VRT puts pressure on independent producers
A stalemate in contract negotiations between the Flemish public broadcaster VRT and one of its principal suppliers of programmes is a symptom of the crisis in the sector, which is expected to lead to a 13% job loss in independent production houses by this summer. Â The VRT has asked Woestijnvis, which produces current hits such as Van vlees en bloed and De slimste mens ter wereld, as well as long-running favourites such as Man bijt hond, to review some of the terms of its existing contract, which runs until 2011. Neither side would discuss details, but the issue is costs: the public broadcaster wants to save â‚¬100 million by 2011. Part of that would come from a reduction of 10% in the cost of independent productions.
The Flemish public broadcaster needs to cut â‚¬100 million over the next three years
However, the terms of Woestijnvisâ€™ contract are already set. The company, which was set up in 1997 by some former sports reporters from what was then the BRT, works on an exclusive basis for the public broadcaster, which carries a premium, but which the VRT would like to open up as soon as possible. Not surprisingly, Woestijnvis is reluctant to renegotiate an existing contract, especially when VRT had made it clear that the only way to go is down.
Woestijnvis has other sources of income â€“ it produced the smash-hit film Loft, which last week sold its one-millionth ticket. But VRT is a major customer â€“ and a prestigious one. The public broadcaster, meanwhile, depends on Woestijnvis for much of its viewing audience: De slimste mens and other Woestijnvis productions are enormously popular with viewers. â€œWe are in the middle of a domestic dispute, but it doesnâ€™t have to end in divorce,â€ said VRT spokeswoman Diane Waumans.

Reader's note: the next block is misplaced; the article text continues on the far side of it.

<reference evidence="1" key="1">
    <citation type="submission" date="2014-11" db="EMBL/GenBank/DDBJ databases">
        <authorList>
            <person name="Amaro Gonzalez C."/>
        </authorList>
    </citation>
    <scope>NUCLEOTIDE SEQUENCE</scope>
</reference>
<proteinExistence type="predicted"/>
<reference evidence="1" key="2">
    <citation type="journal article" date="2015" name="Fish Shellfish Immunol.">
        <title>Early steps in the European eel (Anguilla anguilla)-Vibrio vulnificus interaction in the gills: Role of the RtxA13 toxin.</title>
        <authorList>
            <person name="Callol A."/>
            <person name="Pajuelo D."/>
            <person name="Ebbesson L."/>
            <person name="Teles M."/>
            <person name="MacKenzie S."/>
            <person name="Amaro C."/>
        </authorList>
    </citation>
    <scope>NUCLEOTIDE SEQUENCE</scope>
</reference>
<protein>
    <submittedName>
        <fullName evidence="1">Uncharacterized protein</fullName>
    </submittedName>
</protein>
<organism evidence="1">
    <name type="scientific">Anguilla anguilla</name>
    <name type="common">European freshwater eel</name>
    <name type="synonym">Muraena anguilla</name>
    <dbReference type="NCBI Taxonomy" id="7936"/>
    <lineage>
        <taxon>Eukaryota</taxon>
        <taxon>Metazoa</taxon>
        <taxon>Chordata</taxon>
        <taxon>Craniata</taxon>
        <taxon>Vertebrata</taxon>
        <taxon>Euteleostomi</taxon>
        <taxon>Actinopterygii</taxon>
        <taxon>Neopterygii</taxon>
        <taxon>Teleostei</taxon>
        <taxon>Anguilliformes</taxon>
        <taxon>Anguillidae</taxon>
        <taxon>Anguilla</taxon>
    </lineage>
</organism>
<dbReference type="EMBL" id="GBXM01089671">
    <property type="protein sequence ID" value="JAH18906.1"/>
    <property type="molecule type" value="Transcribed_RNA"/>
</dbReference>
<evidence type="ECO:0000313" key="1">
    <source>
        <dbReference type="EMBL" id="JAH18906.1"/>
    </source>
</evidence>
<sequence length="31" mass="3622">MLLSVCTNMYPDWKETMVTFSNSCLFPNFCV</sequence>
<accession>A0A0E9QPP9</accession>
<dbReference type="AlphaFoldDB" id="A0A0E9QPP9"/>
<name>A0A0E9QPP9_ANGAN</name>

The whole independent production sector is currently going through tough times. According to a poll of the organisation of independent television producers VOTP, there were 760 people employed in the sector in Flanders in July 2008. By July of this year, the VOTP expects that number will fall by 100, representing a drop of 13%.
The VRT is not solely to blame; another cause of cuts is the drastic reduction in advertising revenue earned by commercial stations like VTM and VT4. But the result is the same: with less money to spend, the broadcasters force producers to cut costs. According to production companies, this inevitably leads to reductions in quality. Creative drama series, for instance, are replaced by game shows and so-called â€œrealityâ€ television, while domestic productions are replaced by cheaper imports from the US and Australia.
Meanwhile, another Flemish broadcaster, Vitaya, has branched out into print, with the release of the new magazine of the same name, launched last week. Aimed at the womenâ€™s market, the monthly publication is a co-production with Sanoma magazines, publisher of Feeling, Libelle and Goedele. The publishers hope for sales of 65,000 copies a month.